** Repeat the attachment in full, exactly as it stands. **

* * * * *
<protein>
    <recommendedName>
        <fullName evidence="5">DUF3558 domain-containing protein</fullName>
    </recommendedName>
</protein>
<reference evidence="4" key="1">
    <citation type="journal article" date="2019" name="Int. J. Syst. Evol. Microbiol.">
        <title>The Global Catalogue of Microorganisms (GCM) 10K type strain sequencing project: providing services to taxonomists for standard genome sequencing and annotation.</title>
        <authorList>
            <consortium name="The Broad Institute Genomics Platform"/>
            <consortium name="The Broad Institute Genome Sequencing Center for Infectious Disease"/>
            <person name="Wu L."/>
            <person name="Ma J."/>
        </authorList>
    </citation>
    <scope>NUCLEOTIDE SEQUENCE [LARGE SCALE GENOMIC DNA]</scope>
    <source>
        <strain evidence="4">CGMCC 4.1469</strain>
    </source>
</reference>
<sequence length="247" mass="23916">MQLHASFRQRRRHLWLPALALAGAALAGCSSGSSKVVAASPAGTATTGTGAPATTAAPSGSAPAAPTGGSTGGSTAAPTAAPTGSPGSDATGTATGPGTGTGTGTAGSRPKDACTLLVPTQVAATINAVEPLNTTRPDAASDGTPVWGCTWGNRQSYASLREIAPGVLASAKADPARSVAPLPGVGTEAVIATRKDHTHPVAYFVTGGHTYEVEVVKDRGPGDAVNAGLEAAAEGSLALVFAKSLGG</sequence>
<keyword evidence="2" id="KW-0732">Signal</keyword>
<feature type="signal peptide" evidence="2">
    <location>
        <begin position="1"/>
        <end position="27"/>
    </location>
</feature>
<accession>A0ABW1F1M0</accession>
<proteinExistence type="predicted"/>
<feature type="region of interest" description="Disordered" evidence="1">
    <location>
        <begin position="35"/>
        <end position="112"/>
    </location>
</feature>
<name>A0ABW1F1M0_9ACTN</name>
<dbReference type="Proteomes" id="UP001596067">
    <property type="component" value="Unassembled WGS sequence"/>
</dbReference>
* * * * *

<protein>
    <recommendedName>
        <fullName evidence="5">DUF3558 domain-containing protein</fullName>
    </recommendedName>
</protein>
<reference evidence="4" key="1">
    <citation type="journal article" date="2019" name="Int. J. Syst. Evol. Microbiol.">
        <title>The Global Catalogue of Microorganisms (GCM) 10K type strain sequencing project: providing services to taxonomists for standard genome sequencing and annotation.</title>
        <authorList>
            <consortium name="The Broad Institute Genomics Platform"/>
            <consortium name="The Broad Institute Genome Sequencing Center for Infectious Disease"/>
            <person name="Wu L."/>
            <person name="Ma J."/>
        </authorList>
    </citation>
    <scope>NUCLEOTIDE SEQUENCE [LARGE SCALE GENOMIC DNA]</scope>
    <source>
        <strain evidence="4">CGMCC 4.1469</strain>
    </source>
</reference>
<sequence length="247" mass="23916">MQLHASFRQRRRHLWLPALALAGAALAGCSSGSSKVVAASPAGTATTGTGAPATTAAPSGSAPAAPTGGSTGGSTAAPTAAPTGSPGSDATGTATGPGTGTGTGTAGSRPKDACTLLVPTQVAATINAVEPLNTTRPDAASDGTPVWGCTWGNRQSYASLREIAPGVLASAKADPARSVAPLPGVGTEAVIATRKDHTHPVAYFVTGGHTYEVEVVKDRGPGDAVNAGLEAAAEGSLALVFAKSLGG</sequence>
<keyword evidence="2" id="KW-0732">Signal</keyword>
<feature type="signal peptide" evidence="2">
    <location>
        <begin position="1"/>
        <end position="27"/>
    </location>
</feature>
<accession>A0ABW1F1M0</accession>
<proteinExistence type="predicted"/>
<feature type="region of interest" description="Disordered" evidence="1">
    <location>
        <begin position="35"/>
        <end position="112"/>
    </location>
</feature>
<name>A0ABW1F1M0_9ACTN</name>
<dbReference type="Proteomes" id="UP001596067">
    <property type="component" value="Unassembled WGS sequence"/>
</dbReference>